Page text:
In some places there are high seasons and low seasons. When it’s high season there’s a lot of foot traffic and people are selling a lot. The opposite goes for low season. If you get to a place during high season, good luck haggling anything down. I’m not saying it’s impossible but vendors are already getting enough sales, so they don’t need to be marking down their product for you. If you come when no one’s in town though, you’ll have a much easier time. People haven’t sold much and will be much more willing to let stuff go at a cheaper price.
6) Get Friendly:
This is where knowing the language helps. Start by saying hi, ask them how long they’ve lived in this part of the country, how are sales, do they have family, do they like it here etc. When you get people on a personal level and show them you are interested in them they are more likely to give you a lower price. Don’t just get friendly for a discount though, get friendly to actually get friendly. You will meet some interesting people along the way and get a better price as a bonus.
7) Carry Small Bills:
Nobody ever has change. This is especially true in the Dominican Republic. By carrying small bills you won’t run into the problem where you really want something and it cost 7 dollars but you only have a 10 and they don’t have change. I’ve seen tourists hand over up to 5 dollars more simply because they really wanted it and the people insisted they didn’t have change. Remember, change can always be found…..
8) Buy More Than One:
This usually goes for anything. If you are buying more than one, it’s immediately easier to get some sort of discount. Because, you are giving the seller more money and more sales by buying more than one they will be more inclined to give you a discount.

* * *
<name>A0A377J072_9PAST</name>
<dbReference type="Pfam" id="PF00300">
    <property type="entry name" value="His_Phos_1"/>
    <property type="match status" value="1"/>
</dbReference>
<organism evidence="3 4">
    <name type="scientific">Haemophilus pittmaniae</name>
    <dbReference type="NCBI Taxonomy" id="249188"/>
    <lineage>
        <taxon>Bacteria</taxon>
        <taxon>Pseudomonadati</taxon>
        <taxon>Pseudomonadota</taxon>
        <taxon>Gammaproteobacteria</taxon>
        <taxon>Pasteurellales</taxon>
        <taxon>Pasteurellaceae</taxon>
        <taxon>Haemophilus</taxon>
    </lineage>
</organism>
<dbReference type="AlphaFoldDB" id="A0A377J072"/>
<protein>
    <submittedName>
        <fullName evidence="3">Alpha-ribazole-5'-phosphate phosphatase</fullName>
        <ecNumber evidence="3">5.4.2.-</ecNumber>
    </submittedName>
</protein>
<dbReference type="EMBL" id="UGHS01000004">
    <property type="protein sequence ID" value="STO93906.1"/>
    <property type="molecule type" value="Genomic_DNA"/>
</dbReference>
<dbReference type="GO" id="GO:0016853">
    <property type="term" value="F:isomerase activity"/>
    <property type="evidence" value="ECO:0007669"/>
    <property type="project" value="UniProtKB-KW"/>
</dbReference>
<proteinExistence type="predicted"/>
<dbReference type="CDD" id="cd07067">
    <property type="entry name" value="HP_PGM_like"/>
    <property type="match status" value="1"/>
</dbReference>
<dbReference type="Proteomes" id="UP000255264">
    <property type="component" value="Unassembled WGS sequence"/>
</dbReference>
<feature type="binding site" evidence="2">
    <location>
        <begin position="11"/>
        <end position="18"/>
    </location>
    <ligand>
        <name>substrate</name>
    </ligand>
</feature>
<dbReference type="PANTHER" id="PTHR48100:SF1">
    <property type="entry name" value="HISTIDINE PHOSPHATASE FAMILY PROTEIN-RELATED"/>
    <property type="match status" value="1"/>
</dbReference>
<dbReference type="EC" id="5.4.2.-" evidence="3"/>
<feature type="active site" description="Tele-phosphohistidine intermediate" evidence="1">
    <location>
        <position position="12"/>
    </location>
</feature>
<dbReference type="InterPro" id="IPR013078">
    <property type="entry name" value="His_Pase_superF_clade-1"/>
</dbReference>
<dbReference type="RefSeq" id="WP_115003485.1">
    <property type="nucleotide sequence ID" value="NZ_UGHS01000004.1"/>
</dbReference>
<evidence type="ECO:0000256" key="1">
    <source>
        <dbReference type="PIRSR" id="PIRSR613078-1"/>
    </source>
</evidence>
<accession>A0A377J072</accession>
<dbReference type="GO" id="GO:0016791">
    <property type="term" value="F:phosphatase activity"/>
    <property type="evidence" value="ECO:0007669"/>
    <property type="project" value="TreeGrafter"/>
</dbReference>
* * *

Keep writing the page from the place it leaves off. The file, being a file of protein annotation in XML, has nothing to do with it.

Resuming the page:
9) Have an Idea of What Things are Worth:
If you’re going to Europe, you should know that things are expensive there. The same bracelet you could get in the Dominican Republic for two dollars will run you fifteen there. So try to get an idea of what things are worth in the country you’re visiting. If you can do this, when someone in the DR tries to charge you fifteen USD for that bracelet you’ll know better than to pay that.
10) Make Friends With the Locals:
This you should do regardless of haggling If you’re in someone else’s country, get to know the culture and the people. With regards to haggling though, if you make friends with the locals and go shopping with them, they won’t want you to get ripped off. This tip generally only applies if you stay a while in a place. If you’re new in town I wouldn’t try this one because usually locals have their preferred vendor (usually a family member) and take all the foreigners to them.
11) Things are Worth More Depending on Where they are Sold:
This is especially true for the Dominican Republic. Buy a coconut in town and it will run you 15 to 25 pesos (around 50 cents USD). Try to buy that same coconut on the beach and it will run you 100 to 150 pesos (around 2USD). This is simple, you pay for convenience. If you want a deal, or to just pay the regular local price, shop where the locals shop. You’ll never see a Dominican buy a coconut on the beach. It’s just too expensive compared to what it costs if you cross the street.